• Payments – When is the rent due each month? How do I make the payments? Will I get a receipt for Canadian Income Tax purposes? Do I need to pay first/last month rent?
  • Roommates Am I sharing the accommodations with other people or the home owner? Is it private? Will I be allowed to find a roommate to reduce the costs?
  • Guests – Are guests allowed? Can they stay overnight?

For your convenience, you can review and print the Housing Search Checklist document as reference when viewing a rental space.


How to avoid a scam:

Finding housing in Ontario can be difficult and some people may try to take advantage as you are vulnerable when searching for longer term accommodations. It is important to understand the warning signs of possible scams that are fake rental advertisements and can be posted on various sites.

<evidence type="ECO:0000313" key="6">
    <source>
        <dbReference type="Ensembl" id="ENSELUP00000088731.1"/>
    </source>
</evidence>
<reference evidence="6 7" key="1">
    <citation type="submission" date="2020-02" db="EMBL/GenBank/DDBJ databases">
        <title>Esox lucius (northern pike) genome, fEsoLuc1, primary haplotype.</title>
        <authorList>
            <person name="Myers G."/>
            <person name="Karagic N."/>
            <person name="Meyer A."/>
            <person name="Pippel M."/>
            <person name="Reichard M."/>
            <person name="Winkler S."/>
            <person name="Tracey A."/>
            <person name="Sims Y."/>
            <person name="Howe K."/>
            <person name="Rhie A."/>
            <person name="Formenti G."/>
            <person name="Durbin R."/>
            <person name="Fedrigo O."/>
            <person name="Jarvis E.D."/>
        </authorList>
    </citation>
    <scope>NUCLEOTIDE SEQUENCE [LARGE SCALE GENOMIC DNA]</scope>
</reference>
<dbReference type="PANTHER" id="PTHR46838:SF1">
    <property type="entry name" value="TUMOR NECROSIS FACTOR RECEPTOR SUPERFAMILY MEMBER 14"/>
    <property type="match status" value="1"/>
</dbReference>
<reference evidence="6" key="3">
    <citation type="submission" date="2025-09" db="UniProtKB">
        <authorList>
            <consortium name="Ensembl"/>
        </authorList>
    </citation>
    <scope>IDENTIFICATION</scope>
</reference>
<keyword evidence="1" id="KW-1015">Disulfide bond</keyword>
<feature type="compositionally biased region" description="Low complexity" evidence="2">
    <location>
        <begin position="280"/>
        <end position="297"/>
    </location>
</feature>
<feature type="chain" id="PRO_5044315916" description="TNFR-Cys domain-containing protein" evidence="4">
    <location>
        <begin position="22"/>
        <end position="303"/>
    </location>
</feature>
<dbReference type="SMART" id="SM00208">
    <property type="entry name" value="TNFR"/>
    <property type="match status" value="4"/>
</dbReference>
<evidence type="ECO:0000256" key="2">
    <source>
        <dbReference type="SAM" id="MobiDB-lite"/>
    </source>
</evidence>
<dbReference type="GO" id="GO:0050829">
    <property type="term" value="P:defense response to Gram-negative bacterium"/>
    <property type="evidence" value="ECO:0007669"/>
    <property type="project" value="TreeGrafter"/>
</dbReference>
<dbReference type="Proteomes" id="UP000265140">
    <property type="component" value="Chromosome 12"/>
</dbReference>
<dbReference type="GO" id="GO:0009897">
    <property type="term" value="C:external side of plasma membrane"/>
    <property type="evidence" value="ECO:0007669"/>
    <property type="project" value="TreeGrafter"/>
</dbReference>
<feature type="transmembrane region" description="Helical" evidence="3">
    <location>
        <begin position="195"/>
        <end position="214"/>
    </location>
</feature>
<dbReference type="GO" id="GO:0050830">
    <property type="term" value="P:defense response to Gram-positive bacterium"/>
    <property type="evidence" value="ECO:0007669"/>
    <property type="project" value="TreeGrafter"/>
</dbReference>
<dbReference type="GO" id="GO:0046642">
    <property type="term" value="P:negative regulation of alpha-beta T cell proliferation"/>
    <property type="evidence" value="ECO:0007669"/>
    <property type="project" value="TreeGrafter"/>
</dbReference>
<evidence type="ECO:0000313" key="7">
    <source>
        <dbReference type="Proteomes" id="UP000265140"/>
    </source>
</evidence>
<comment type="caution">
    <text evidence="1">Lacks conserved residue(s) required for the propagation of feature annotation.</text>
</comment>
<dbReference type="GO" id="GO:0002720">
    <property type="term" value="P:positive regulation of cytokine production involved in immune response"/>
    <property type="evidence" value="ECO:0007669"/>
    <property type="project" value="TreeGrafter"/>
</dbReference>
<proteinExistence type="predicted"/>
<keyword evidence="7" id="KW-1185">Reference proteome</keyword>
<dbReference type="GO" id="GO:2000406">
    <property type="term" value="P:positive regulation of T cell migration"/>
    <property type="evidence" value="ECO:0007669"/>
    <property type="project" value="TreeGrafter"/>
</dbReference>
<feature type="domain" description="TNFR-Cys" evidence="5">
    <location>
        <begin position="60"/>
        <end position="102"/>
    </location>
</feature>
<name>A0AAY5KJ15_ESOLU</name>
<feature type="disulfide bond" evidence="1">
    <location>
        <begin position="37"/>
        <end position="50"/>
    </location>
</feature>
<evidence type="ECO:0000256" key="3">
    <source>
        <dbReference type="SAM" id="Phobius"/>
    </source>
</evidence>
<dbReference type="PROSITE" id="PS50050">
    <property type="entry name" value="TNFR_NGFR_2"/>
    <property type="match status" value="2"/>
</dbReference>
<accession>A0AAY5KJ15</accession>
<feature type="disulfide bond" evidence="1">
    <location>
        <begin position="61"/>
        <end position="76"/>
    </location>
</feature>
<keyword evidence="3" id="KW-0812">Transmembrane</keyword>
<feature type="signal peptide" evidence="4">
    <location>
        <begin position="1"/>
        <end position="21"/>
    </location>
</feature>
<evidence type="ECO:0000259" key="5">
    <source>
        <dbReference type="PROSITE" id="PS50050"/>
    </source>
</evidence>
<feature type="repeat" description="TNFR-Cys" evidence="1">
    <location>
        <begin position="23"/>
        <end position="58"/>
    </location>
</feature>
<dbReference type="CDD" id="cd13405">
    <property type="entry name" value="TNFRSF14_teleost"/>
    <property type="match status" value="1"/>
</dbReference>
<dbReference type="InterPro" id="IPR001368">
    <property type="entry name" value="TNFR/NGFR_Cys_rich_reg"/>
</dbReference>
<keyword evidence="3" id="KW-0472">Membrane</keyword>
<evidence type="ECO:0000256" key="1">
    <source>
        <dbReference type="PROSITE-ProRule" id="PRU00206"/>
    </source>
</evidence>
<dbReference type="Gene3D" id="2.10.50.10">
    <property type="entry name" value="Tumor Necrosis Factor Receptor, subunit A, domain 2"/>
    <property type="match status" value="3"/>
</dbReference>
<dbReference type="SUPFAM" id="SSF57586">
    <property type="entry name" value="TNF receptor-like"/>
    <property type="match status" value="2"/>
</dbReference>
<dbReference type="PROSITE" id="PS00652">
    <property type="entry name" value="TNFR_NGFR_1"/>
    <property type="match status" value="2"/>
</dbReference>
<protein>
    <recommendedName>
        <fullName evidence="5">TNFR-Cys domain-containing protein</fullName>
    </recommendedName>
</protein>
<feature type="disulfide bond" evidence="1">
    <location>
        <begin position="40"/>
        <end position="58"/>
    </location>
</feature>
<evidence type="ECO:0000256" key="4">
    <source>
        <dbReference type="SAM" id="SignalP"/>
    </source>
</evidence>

Here are a few warning signs of possible scams:

  • The rental space is:
    • Much cheaper than other units in the area
    • Posted on multiple websites with different contact information
    • Not found or address does not exist on Google Maps
    • Looks very different in person than it did in the pictures on the listing
  • The landlord:
    • Is not available to personally show you the unit and will not let you book an appointment to see the accommodations and confirm condition of the space
    • Avoids responding to your specific questions
    • Does not include pictures of either the inside or outside for you to view